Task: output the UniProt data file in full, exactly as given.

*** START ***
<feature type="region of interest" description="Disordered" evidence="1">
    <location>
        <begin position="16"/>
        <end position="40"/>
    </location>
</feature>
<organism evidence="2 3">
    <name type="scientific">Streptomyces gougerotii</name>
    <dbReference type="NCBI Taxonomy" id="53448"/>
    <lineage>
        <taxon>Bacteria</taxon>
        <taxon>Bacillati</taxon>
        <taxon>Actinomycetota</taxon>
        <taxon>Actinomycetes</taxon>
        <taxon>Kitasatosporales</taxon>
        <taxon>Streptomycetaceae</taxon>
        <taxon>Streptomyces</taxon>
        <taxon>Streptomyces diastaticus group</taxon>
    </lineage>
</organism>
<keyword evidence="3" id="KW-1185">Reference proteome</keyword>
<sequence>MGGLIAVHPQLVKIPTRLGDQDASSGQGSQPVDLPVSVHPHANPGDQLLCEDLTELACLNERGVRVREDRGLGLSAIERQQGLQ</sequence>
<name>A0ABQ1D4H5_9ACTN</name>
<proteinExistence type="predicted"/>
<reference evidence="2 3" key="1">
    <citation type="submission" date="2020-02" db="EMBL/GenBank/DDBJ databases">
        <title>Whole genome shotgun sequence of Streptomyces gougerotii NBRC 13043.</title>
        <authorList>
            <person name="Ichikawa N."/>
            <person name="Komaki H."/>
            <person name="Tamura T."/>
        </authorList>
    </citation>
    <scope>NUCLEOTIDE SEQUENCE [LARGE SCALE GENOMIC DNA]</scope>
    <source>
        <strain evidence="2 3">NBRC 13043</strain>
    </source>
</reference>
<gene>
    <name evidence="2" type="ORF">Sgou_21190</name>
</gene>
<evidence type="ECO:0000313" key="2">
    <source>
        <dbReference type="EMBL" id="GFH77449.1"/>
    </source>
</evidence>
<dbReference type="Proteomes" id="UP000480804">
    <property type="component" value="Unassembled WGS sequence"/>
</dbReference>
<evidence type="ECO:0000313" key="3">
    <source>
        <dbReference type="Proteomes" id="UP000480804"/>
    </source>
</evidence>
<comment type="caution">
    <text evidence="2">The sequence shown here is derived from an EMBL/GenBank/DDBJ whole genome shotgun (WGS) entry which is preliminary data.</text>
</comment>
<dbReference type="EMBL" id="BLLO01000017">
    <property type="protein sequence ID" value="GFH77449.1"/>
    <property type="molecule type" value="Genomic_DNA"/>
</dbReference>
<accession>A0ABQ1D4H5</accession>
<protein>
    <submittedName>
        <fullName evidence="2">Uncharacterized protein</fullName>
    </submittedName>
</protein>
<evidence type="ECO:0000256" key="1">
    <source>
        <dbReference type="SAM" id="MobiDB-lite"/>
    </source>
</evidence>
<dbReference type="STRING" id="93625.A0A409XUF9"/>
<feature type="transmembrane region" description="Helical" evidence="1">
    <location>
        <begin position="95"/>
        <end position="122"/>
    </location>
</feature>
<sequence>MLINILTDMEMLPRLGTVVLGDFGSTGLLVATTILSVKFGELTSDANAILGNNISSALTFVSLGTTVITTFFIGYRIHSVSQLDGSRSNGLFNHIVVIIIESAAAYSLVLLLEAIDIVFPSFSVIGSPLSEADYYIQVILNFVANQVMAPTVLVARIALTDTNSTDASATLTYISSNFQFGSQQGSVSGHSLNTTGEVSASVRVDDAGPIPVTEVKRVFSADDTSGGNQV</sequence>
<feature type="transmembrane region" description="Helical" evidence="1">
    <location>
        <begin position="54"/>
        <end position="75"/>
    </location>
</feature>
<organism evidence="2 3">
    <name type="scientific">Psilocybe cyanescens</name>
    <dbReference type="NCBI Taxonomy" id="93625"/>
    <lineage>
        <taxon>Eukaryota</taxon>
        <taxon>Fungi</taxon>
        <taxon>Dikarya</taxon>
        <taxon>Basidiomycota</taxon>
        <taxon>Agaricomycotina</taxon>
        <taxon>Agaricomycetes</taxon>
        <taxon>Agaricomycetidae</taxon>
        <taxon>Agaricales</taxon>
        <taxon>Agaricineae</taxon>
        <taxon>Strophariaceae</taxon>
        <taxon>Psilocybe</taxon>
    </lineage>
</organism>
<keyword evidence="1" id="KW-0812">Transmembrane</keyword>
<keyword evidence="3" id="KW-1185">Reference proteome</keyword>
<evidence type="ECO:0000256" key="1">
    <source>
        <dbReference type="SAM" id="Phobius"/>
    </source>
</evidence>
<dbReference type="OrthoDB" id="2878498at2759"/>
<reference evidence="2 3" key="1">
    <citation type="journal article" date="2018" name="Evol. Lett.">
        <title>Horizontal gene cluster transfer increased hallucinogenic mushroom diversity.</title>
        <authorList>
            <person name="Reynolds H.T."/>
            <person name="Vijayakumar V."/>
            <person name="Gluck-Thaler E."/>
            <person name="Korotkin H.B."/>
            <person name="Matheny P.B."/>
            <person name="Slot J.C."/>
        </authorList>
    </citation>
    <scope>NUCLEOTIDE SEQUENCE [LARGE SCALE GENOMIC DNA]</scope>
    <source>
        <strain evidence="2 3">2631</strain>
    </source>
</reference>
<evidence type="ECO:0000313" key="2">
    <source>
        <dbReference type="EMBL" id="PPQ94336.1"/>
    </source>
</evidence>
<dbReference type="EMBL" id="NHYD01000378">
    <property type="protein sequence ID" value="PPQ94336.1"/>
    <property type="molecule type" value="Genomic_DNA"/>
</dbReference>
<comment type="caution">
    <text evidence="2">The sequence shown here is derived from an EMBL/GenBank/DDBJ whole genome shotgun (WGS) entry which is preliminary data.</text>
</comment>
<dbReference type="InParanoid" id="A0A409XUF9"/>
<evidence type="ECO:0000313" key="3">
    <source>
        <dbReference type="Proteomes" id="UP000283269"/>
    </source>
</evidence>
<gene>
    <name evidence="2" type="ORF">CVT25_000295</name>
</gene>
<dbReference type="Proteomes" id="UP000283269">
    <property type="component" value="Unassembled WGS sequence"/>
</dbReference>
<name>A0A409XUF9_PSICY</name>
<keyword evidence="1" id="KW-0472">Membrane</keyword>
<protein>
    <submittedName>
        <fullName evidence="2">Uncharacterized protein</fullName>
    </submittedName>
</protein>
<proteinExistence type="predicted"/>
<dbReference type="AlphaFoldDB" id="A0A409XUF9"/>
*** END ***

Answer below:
<feature type="region of interest" description="Disordered" evidence="1">
    <location>
        <begin position="16"/>
        <end position="40"/>
    </location>
</feature>
<organism evidence="2 3">
    <name type="scientific">Streptomyces gougerotii</name>
    <dbReference type="NCBI Taxonomy" id="53448"/>
    <lineage>
        <taxon>Bacteria</taxon>
        <taxon>Bacillati</taxon>
        <taxon>Actinomycetota</taxon>
        <taxon>Actinomycetes</taxon>
        <taxon>Kitasatosporales</taxon>
        <taxon>Streptomycetaceae</taxon>
        <taxon>Streptomyces</taxon>
        <taxon>Streptomyces diastaticus group</taxon>
    </lineage>
</organism>
<keyword evidence="3" id="KW-1185">Reference proteome</keyword>
<sequence>MGGLIAVHPQLVKIPTRLGDQDASSGQGSQPVDLPVSVHPHANPGDQLLCEDLTELACLNERGVRVREDRGLGLSAIERQQGLQ</sequence>
<name>A0ABQ1D4H5_9ACTN</name>
<proteinExistence type="predicted"/>
<reference evidence="2 3" key="1">
    <citation type="submission" date="2020-02" db="EMBL/GenBank/DDBJ databases">
        <title>Whole genome shotgun sequence of Streptomyces gougerotii NBRC 13043.</title>
        <authorList>
            <person name="Ichikawa N."/>
            <person name="Komaki H."/>
            <person name="Tamura T."/>
        </authorList>
    </citation>
    <scope>NUCLEOTIDE SEQUENCE [LARGE SCALE GENOMIC DNA]</scope>
    <source>
        <strain evidence="2 3">NBRC 13043</strain>
    </source>
</reference>
<gene>
    <name evidence="2" type="ORF">Sgou_21190</name>
</gene>
<evidence type="ECO:0000313" key="2">
    <source>
        <dbReference type="EMBL" id="GFH77449.1"/>
    </source>
</evidence>
<dbReference type="Proteomes" id="UP000480804">
    <property type="component" value="Unassembled WGS sequence"/>
</dbReference>
<evidence type="ECO:0000313" key="3">
    <source>
        <dbReference type="Proteomes" id="UP000480804"/>
    </source>
</evidence>
<comment type="caution">
    <text evidence="2">The sequence shown here is derived from an EMBL/GenBank/DDBJ whole genome shotgun (WGS) entry which is preliminary data.</text>
</comment>
<dbReference type="EMBL" id="BLLO01000017">
    <property type="protein sequence ID" value="GFH77449.1"/>
    <property type="molecule type" value="Genomic_DNA"/>
</dbReference>
<accession>A0ABQ1D4H5</accession>
<protein>
    <submittedName>
        <fullName evidence="2">Uncharacterized protein</fullName>
    </submittedName>
</protein>
<evidence type="ECO:0000256" key="1">
    <source>
        <dbReference type="SAM" id="MobiDB-lite"/>
    </source>
</evidence>
<dbReference type="STRING" id="93625.A0A409XUF9"/>
<feature type="transmembrane region" description="Helical" evidence="1">
    <location>
        <begin position="95"/>
        <end position="122"/>
    </location>
</feature>
<sequence>MLINILTDMEMLPRLGTVVLGDFGSTGLLVATTILSVKFGELTSDANAILGNNISSALTFVSLGTTVITTFFIGYRIHSVSQLDGSRSNGLFNHIVVIIIESAAAYSLVLLLEAIDIVFPSFSVIGSPLSEADYYIQVILNFVANQVMAPTVLVARIALTDTNSTDASATLTYISSNFQFGSQQGSVSGHSLNTTGEVSASVRVDDAGPIPVTEVKRVFSADDTSGGNQV</sequence>
<feature type="transmembrane region" description="Helical" evidence="1">
    <location>
        <begin position="54"/>
        <end position="75"/>
    </location>
</feature>
<organism evidence="2 3">
    <name type="scientific">Psilocybe cyanescens</name>
    <dbReference type="NCBI Taxonomy" id="93625"/>
    <lineage>
        <taxon>Eukaryota</taxon>
        <taxon>Fungi</taxon>
        <taxon>Dikarya</taxon>
        <taxon>Basidiomycota</taxon>
        <taxon>Agaricomycotina</taxon>
        <taxon>Agaricomycetes</taxon>
        <taxon>Agaricomycetidae</taxon>
        <taxon>Agaricales</taxon>
        <taxon>Agaricineae</taxon>
        <taxon>Strophariaceae</taxon>
        <taxon>Psilocybe</taxon>
    </lineage>
</organism>
<keyword evidence="1" id="KW-0812">Transmembrane</keyword>
<keyword evidence="3" id="KW-1185">Reference proteome</keyword>
<evidence type="ECO:0000256" key="1">
    <source>
        <dbReference type="SAM" id="Phobius"/>
    </source>
</evidence>
<dbReference type="OrthoDB" id="2878498at2759"/>
<reference evidence="2 3" key="1">
    <citation type="journal article" date="2018" name="Evol. Lett.">
        <title>Horizontal gene cluster transfer increased hallucinogenic mushroom diversity.</title>
        <authorList>
            <person name="Reynolds H.T."/>
            <person name="Vijayakumar V."/>
            <person name="Gluck-Thaler E."/>
            <person name="Korotkin H.B."/>
            <person name="Matheny P.B."/>
            <person name="Slot J.C."/>
        </authorList>
    </citation>
    <scope>NUCLEOTIDE SEQUENCE [LARGE SCALE GENOMIC DNA]</scope>
    <source>
        <strain evidence="2 3">2631</strain>
    </source>
</reference>
<evidence type="ECO:0000313" key="2">
    <source>
        <dbReference type="EMBL" id="PPQ94336.1"/>
    </source>
</evidence>
<dbReference type="EMBL" id="NHYD01000378">
    <property type="protein sequence ID" value="PPQ94336.1"/>
    <property type="molecule type" value="Genomic_DNA"/>
</dbReference>
<comment type="caution">
    <text evidence="2">The sequence shown here is derived from an EMBL/GenBank/DDBJ whole genome shotgun (WGS) entry which is preliminary data.</text>
</comment>
<dbReference type="InParanoid" id="A0A409XUF9"/>
<evidence type="ECO:0000313" key="3">
    <source>
        <dbReference type="Proteomes" id="UP000283269"/>
    </source>
</evidence>
<gene>
    <name evidence="2" type="ORF">CVT25_000295</name>
</gene>
<dbReference type="Proteomes" id="UP000283269">
    <property type="component" value="Unassembled WGS sequence"/>
</dbReference>
<name>A0A409XUF9_PSICY</name>
<keyword evidence="1" id="KW-0472">Membrane</keyword>
<protein>
    <submittedName>
        <fullName evidence="2">Uncharacterized protein</fullName>
    </submittedName>
</protein>
<proteinExistence type="predicted"/>
<dbReference type="AlphaFoldDB" id="A0A409XUF9"/>